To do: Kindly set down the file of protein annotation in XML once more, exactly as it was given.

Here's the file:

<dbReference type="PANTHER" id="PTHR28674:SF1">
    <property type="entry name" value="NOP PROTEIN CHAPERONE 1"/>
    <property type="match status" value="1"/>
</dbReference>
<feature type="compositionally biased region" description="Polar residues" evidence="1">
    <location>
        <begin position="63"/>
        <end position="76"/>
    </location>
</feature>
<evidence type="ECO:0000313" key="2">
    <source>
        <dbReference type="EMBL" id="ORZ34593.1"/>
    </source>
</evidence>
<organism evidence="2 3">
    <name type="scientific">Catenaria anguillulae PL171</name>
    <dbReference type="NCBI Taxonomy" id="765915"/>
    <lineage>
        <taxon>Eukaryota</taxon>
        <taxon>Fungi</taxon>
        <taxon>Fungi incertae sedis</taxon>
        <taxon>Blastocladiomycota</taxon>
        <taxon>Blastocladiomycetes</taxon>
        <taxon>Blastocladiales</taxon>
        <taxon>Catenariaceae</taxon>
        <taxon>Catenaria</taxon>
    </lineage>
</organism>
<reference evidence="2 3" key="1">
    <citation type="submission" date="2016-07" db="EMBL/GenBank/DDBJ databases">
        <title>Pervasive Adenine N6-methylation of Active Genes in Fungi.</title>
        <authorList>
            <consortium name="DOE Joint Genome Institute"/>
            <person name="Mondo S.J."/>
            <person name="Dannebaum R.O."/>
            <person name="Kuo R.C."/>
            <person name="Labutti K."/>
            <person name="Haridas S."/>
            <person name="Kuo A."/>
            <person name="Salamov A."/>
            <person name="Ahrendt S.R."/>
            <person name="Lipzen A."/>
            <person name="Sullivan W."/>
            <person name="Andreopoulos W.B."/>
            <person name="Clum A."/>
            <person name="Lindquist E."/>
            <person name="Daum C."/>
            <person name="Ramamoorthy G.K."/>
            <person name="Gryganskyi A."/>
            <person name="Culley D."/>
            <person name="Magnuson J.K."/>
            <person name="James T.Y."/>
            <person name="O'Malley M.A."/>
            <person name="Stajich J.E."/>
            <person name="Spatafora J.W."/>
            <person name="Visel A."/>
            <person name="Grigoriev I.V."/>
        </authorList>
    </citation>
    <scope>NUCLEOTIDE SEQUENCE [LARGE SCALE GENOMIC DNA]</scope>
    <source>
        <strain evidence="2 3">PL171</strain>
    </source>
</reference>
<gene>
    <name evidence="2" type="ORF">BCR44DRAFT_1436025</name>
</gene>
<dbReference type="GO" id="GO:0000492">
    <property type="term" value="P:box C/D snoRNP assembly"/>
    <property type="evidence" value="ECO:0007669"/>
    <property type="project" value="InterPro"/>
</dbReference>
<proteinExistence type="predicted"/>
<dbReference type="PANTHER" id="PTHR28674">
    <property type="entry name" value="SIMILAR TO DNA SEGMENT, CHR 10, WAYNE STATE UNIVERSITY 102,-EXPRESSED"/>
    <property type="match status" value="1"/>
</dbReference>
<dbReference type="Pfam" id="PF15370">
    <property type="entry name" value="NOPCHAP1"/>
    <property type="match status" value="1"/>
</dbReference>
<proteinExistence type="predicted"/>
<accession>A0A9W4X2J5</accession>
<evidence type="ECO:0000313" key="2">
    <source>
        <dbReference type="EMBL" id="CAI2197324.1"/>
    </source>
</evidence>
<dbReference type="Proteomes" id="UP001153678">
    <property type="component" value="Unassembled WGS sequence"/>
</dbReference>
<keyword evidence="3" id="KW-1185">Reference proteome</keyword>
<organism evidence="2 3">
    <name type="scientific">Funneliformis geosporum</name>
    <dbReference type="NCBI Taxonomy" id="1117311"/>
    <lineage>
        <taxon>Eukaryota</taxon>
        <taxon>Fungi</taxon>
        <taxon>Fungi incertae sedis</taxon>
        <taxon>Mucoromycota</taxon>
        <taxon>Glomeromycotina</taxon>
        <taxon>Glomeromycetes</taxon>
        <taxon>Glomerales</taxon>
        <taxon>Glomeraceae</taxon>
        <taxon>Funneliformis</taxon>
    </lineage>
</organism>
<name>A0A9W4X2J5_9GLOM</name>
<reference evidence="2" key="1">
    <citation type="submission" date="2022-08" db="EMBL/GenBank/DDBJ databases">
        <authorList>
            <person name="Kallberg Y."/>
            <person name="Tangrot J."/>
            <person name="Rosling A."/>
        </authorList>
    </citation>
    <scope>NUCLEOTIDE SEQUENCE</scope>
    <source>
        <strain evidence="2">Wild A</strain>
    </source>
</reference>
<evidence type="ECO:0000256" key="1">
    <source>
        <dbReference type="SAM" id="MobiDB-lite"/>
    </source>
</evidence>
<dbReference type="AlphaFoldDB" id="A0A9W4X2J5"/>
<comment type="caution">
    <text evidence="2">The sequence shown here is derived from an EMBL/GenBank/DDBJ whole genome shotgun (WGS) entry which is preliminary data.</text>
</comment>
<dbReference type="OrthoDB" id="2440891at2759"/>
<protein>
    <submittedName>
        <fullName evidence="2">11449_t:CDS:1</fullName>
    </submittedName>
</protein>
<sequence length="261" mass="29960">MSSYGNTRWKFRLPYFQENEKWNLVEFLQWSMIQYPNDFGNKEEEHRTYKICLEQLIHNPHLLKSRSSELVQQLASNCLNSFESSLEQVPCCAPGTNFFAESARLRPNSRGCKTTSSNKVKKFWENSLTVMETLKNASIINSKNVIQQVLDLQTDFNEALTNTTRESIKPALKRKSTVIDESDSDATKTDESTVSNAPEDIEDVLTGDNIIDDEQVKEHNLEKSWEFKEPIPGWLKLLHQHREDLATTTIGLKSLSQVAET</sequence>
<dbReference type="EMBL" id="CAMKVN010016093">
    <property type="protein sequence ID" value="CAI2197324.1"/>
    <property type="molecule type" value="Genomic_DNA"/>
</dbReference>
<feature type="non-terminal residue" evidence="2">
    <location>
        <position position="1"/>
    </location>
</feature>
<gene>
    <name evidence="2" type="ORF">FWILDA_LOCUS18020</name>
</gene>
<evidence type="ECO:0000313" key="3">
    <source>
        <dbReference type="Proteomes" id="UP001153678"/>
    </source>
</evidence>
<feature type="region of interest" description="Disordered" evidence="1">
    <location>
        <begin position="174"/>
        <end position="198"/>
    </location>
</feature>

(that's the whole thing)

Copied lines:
<dbReference type="PANTHER" id="PTHR28674:SF1">
    <property type="entry name" value="NOP PROTEIN CHAPERONE 1"/>
    <property type="match status" value="1"/>
</dbReference>
<feature type="compositionally biased region" description="Polar residues" evidence="1">
    <location>
        <begin position="63"/>
        <end position="76"/>
    </location>
</feature>
<evidence type="ECO:0000313" key="2">
    <source>
        <dbReference type="EMBL" id="ORZ34593.1"/>
    </source>
</evidence>
<organism evidence="2 3">
    <name type="scientific">Catenaria anguillulae PL171</name>
    <dbReference type="NCBI Taxonomy" id="765915"/>
    <lineage>
        <taxon>Eukaryota</taxon>
        <taxon>Fungi</taxon>
        <taxon>Fungi incertae sedis</taxon>
        <taxon>Blastocladiomycota</taxon>
        <taxon>Blastocladiomycetes</taxon>
        <taxon>Blastocladiales</taxon>
        <taxon>Catenariaceae</taxon>
        <taxon>Catenaria</taxon>
    </lineage>
</organism>
<reference evidence="2 3" key="1">
    <citation type="submission" date="2016-07" db="EMBL/GenBank/DDBJ databases">
        <title>Pervasive Adenine N6-methylation of Active Genes in Fungi.</title>
        <authorList>
            <consortium name="DOE Joint Genome Institute"/>
            <person name="Mondo S.J."/>
            <person name="Dannebaum R.O."/>
            <person name="Kuo R.C."/>
            <person name="Labutti K."/>
            <person name="Haridas S."/>
            <person name="Kuo A."/>
            <person name="Salamov A."/>
            <person name="Ahrendt S.R."/>
            <person name="Lipzen A."/>
            <person name="Sullivan W."/>
            <person name="Andreopoulos W.B."/>
            <person name="Clum A."/>
            <person name="Lindquist E."/>
            <person name="Daum C."/>
            <person name="Ramamoorthy G.K."/>
            <person name="Gryganskyi A."/>
            <person name="Culley D."/>
            <person name="Magnuson J.K."/>
            <person name="James T.Y."/>
            <person name="O'Malley M.A."/>
            <person name="Stajich J.E."/>
            <person name="Spatafora J.W."/>
            <person name="Visel A."/>
            <person name="Grigoriev I.V."/>
        </authorList>
    </citation>
    <scope>NUCLEOTIDE SEQUENCE [LARGE SCALE GENOMIC DNA]</scope>
    <source>
        <strain evidence="2 3">PL171</strain>
    </source>
</reference>
<gene>
    <name evidence="2" type="ORF">BCR44DRAFT_1436025</name>
</gene>
<dbReference type="GO" id="GO:0000492">
    <property type="term" value="P:box C/D snoRNP assembly"/>
    <property type="evidence" value="ECO:0007669"/>
    <property type="project" value="InterPro"/>
</dbReference>
<proteinExistence type="predicted"/>
<dbReference type="PANTHER" id="PTHR28674">
    <property type="entry name" value="SIMILAR TO DNA SEGMENT, CHR 10, WAYNE STATE UNIVERSITY 102,-EXPRESSED"/>
    <property type="match status" value="1"/>
</dbReference>
<dbReference type="Pfam" id="PF15370">
    <property type="entry name" value="NOPCHAP1"/>
    <property type="match status" value="1"/>
</dbReference>
<proteinExistence type="predicted"/>
<accession>A0A9W4X2J5</accession>
<evidence type="ECO:0000313" key="2">
    <source>
        <dbReference type="EMBL" id="CAI2197324.1"/>
    </source>
</evidence>
<dbReference type="Proteomes" id="UP001153678">
    <property type="component" value="Unassembled WGS sequence"/>
</dbReference>
<keyword evidence="3" id="KW-1185">Reference proteome</keyword>
<organism evidence="2 3">
    <name type="scientific">Funneliformis geosporum</name>
    <dbReference type="NCBI Taxonomy" id="1117311"/>
    <lineage>
        <taxon>Eukaryota</taxon>
        <taxon>Fungi</taxon>
        <taxon>Fungi incertae sedis</taxon>
        <taxon>Mucoromycota</taxon>
        <taxon>Glomeromycotina</taxon>
        <taxon>Glomeromycetes</taxon>
        <taxon>Glomerales</taxon>
        <taxon>Glomeraceae</taxon>
        <taxon>Funneliformis</taxon>
    </lineage>
</organism>
<name>A0A9W4X2J5_9GLOM</name>
<reference evidence="2" key="1">
    <citation type="submission" date="2022-08" db="EMBL/GenBank/DDBJ databases">
        <authorList>
            <person name="Kallberg Y."/>
            <person name="Tangrot J."/>
            <person name="Rosling A."/>
        </authorList>
    </citation>
    <scope>NUCLEOTIDE SEQUENCE</scope>
    <source>
        <strain evidence="2">Wild A</strain>
    </source>
</reference>
<evidence type="ECO:0000256" key="1">
    <source>
        <dbReference type="SAM" id="MobiDB-lite"/>
    </source>
</evidence>
<dbReference type="AlphaFoldDB" id="A0A9W4X2J5"/>
<comment type="caution">
    <text evidence="2">The sequence shown here is derived from an EMBL/GenBank/DDBJ whole genome shotgun (WGS) entry which is preliminary data.</text>
</comment>
<dbReference type="OrthoDB" id="2440891at2759"/>
<protein>
    <submittedName>
        <fullName evidence="2">11449_t:CDS:1</fullName>
    </submittedName>
</protein>
<sequence length="261" mass="29960">MSSYGNTRWKFRLPYFQENEKWNLVEFLQWSMIQYPNDFGNKEEEHRTYKICLEQLIHNPHLLKSRSSELVQQLASNCLNSFESSLEQVPCCAPGTNFFAESARLRPNSRGCKTTSSNKVKKFWENSLTVMETLKNASIINSKNVIQQVLDLQTDFNEALTNTTRESIKPALKRKSTVIDESDSDATKTDESTVSNAPEDIEDVLTGDNIIDDEQVKEHNLEKSWEFKEPIPGWLKLLHQHREDLATTTIGLKSLSQVAET</sequence>
<dbReference type="EMBL" id="CAMKVN010016093">
    <property type="protein sequence ID" value="CAI2197324.1"/>
    <property type="molecule type" value="Genomic_DNA"/>
</dbReference>
<feature type="non-terminal residue" evidence="2">
    <location>
        <position position="1"/>
    </location>
</feature>
<gene>
    <name evidence="2" type="ORF">FWILDA_LOCUS18020</name>
</gene>
<evidence type="ECO:0000313" key="3">
    <source>
        <dbReference type="Proteomes" id="UP001153678"/>
    </source>
</evidence>
<feature type="region of interest" description="Disordered" evidence="1">
    <location>
        <begin position="174"/>
        <end position="198"/>
    </location>
</feature>